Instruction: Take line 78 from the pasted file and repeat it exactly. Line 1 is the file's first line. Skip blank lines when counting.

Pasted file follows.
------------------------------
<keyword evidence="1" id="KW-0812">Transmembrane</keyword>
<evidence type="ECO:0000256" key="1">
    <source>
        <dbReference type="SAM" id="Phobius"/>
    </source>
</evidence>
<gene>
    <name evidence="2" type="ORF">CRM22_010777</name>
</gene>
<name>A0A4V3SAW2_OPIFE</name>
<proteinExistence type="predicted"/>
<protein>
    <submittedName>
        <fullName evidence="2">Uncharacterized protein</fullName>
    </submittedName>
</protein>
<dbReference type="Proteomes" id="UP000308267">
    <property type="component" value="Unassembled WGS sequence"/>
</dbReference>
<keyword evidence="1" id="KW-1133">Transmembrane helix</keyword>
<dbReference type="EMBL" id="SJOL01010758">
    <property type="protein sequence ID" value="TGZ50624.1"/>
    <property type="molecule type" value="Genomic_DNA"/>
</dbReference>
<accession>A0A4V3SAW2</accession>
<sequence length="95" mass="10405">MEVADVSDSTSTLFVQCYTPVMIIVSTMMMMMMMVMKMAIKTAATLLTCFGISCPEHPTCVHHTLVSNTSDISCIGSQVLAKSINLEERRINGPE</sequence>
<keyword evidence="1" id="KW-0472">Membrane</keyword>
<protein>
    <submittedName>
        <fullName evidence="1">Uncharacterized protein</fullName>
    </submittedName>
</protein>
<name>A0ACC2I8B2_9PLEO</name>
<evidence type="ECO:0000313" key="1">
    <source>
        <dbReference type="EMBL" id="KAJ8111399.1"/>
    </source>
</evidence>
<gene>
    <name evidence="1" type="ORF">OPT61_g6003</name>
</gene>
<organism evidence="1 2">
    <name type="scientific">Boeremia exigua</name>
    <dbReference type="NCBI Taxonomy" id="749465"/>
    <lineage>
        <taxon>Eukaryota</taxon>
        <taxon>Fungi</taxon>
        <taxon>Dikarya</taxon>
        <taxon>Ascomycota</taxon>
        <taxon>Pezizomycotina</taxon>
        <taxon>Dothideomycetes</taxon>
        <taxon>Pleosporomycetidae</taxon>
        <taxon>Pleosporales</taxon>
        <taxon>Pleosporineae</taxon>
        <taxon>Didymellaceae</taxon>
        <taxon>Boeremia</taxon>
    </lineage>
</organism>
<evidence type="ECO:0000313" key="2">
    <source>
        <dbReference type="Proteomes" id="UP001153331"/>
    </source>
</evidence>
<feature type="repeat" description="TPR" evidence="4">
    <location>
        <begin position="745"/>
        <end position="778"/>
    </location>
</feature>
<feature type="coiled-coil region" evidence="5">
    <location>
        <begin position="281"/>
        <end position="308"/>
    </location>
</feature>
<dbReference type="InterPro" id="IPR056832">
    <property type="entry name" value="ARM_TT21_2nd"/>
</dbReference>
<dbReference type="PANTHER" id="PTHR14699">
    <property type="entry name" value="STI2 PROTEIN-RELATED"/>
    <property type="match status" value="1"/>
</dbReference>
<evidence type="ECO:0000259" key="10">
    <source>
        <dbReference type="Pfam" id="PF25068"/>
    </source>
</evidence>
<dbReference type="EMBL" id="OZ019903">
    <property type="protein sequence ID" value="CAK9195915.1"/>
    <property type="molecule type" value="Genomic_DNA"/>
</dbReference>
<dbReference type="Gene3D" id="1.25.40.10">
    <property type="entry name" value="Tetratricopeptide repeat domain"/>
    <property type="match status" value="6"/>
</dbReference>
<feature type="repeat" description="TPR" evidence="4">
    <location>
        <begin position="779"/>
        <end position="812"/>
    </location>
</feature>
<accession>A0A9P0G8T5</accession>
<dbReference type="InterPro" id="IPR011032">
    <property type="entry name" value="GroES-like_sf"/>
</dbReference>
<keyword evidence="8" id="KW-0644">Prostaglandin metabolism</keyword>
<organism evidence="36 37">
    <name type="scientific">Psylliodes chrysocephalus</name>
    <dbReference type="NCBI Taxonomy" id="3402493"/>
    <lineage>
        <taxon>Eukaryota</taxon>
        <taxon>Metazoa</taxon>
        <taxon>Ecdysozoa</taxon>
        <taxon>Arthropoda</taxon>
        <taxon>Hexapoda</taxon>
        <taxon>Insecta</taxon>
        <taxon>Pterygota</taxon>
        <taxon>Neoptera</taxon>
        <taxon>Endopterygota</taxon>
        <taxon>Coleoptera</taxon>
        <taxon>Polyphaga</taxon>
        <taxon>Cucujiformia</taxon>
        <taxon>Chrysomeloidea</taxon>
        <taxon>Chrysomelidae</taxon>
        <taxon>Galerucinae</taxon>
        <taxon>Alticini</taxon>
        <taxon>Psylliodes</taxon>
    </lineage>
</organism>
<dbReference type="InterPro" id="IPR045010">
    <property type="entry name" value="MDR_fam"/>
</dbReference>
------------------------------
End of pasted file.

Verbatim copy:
</dbReference>